Human Gene Set: FLETCHER_PBMC_BCG_10W_INFANT_BCG_STIMULATED_VS_UNSTIMULATED_10W_UP

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Standard name FLETCHER_PBMC_BCG_10W_INFANT_BCG_STIMULATED_VS_UNSTIMULATED_10W_UP
Systematic name M41041
Brief description Genes up-regulated in peripheral blood mononuclear cell stimulated vs unstimulated in infants (10w) after exposure to BCG (Danish strain BCG Statens Serum Institut, Denmark) , time point 10W. Comment: PBMCs drawn at 10 weeks following immunization at birth
Full description or abstract BACKGROUND: Novel tuberculosis (TB) vaccines recently tested in humans have been designed to boost immunity induced by the current vaccine, Mycobacterium bovis Bacille Calmette-Guerin (BCG). Because BCG vaccination is used extensively in infants, this population group is likely to be the first in which efficacy trials of new vaccines will be conducted. However, our understanding of the complexity of immunity to BCG in infants is inadequate, making interpretation of vaccine-induced immune responses difficult. METHODS: To better understand BCG-induced immunity, we performed gene expression profiling in five 10-week old infants routinely vaccinated with BCG at birth. RNA was extracted from 12 hour BCG-stimulated or purified protein derivative of tuberculin (PPD)-stimulated PBMC, isolated from neonatal blood collected 10 weeks after vaccination. RNA was hybridised to the Sentrix(R) HumanRef-8 Expression BeadChip (Illumina) to measure expression of > 16,000 genes. RESULTS: We found that ex vivo stimulation of PBMC with PPD and BCG induced largely similar gene expression profiles, except that BCG induced greater macrophage activation. The peroxisome proliferator-activated receptor (PPAR) signaling pathway, including PPAR-gamma, involved in activation of the alternative, anti-inflammatory macrophage response was down-regulated following stimulation with both antigens. In contrast, up-regulation of genes associated with the classic, pro-inflammatory macrophage response was noted. Further analysis revealed a decrease in the expression of cell adhesion molecules (CAMs), including integrin alpha M (ITGAM), which is known to be important for entry of mycobacteria into the macrophage. Interestingly, more leukocyte genes were down-regulated than up-regulated. CONCLUSION: Our results suggest that a combination of suppressed and up-regulated genes may be key in determining development of protective immunity to TB induced by vaccination with BCG.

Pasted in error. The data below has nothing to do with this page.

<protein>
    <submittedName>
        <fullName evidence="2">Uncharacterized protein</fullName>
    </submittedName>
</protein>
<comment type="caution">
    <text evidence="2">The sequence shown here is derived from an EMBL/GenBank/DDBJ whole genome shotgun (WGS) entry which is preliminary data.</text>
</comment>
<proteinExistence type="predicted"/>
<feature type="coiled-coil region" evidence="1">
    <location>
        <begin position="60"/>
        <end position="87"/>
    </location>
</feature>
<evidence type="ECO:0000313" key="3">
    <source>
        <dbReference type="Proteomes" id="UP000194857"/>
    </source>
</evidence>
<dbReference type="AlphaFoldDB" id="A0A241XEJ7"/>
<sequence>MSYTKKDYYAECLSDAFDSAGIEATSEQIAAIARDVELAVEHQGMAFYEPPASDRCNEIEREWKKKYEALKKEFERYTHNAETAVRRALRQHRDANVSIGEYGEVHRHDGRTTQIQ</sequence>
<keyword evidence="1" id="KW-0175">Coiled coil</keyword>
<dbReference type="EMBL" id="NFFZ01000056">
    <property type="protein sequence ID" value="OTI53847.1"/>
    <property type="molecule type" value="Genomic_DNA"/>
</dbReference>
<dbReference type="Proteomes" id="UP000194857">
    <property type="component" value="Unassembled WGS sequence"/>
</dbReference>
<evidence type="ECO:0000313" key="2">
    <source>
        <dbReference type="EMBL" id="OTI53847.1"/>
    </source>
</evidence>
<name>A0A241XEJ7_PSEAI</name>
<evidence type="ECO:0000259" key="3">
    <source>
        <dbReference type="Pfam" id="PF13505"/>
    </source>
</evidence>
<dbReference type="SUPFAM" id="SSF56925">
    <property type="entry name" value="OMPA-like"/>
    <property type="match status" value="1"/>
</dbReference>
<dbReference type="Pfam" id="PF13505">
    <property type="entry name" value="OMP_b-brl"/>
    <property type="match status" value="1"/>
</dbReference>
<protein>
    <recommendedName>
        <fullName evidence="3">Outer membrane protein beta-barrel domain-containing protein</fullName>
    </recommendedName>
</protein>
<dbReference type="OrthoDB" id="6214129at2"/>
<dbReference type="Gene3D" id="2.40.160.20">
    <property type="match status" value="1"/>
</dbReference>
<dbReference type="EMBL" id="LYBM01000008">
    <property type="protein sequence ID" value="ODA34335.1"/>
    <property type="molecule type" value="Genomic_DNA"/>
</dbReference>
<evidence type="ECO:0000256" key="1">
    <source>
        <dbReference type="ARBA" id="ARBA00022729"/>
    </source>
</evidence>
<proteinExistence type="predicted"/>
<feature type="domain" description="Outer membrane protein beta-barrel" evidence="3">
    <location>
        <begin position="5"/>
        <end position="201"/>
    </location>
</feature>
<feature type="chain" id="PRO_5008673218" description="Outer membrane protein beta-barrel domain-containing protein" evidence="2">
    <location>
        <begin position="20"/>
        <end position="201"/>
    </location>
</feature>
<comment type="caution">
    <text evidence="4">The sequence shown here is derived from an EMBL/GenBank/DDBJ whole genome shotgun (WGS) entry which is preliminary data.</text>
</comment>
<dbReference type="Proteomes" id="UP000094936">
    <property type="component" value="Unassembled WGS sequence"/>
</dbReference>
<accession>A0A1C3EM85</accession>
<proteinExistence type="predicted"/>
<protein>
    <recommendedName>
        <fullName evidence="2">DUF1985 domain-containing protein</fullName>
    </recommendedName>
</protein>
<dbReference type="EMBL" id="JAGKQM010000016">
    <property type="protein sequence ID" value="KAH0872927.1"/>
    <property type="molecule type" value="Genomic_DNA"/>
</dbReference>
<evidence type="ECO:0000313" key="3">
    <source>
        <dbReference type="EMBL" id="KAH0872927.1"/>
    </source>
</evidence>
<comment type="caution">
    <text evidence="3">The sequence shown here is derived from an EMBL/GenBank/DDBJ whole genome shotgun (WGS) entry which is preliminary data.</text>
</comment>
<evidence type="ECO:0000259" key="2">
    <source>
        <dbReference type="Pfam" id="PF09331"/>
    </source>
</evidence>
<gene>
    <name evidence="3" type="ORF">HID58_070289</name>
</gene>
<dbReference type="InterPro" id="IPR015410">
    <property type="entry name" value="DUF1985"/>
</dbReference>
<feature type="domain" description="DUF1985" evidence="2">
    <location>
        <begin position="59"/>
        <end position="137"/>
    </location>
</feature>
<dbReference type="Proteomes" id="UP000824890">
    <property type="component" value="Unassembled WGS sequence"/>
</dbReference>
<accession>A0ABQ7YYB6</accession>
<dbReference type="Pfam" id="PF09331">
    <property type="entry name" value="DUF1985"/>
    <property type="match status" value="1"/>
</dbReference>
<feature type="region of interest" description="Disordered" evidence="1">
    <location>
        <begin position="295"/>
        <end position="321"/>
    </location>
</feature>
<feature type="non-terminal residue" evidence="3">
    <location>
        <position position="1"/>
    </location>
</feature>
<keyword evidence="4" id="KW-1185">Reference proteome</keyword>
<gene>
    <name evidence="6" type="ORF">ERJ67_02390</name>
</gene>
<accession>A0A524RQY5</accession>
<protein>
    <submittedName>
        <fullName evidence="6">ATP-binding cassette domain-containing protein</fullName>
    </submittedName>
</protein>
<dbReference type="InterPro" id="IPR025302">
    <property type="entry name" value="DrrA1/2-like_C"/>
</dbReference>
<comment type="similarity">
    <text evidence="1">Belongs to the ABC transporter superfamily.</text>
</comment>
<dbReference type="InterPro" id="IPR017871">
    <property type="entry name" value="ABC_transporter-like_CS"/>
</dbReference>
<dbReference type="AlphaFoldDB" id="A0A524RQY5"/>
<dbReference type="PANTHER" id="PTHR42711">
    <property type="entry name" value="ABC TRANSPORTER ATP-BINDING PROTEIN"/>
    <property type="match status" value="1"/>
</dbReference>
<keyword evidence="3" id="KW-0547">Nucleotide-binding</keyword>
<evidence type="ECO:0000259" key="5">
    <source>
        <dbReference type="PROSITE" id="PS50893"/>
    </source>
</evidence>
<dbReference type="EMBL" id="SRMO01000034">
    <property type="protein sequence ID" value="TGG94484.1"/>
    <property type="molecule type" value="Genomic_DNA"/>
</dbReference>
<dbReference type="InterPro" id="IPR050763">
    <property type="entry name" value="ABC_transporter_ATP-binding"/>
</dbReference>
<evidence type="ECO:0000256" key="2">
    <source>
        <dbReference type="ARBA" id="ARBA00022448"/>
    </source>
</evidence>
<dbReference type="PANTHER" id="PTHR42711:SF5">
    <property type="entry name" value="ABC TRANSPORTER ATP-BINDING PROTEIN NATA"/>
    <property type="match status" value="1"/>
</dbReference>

Collection C7: Immunologic Signature
      VAX: HIPC Vaccine Response
Source publication Pubmed 19239680   Authors: Fletcher HA,Keyser A,Bowmaker M,Sayles PC,Kaplan G,Hussey G,Hill AV,Hanekom WA
Exact source Additional File 2, Tab A BCG
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External links https://www.ncbi.nlm.nih.gov/pmc/articles/PMC2654906/bin/1755-8794-2-10-S2.xls
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Organism Homo sapiens
Contributed by HIPC SIGNATURES (NIAID/HIPC SIGNATURES)
Source platform HUMAN_GENE_SYMBOL
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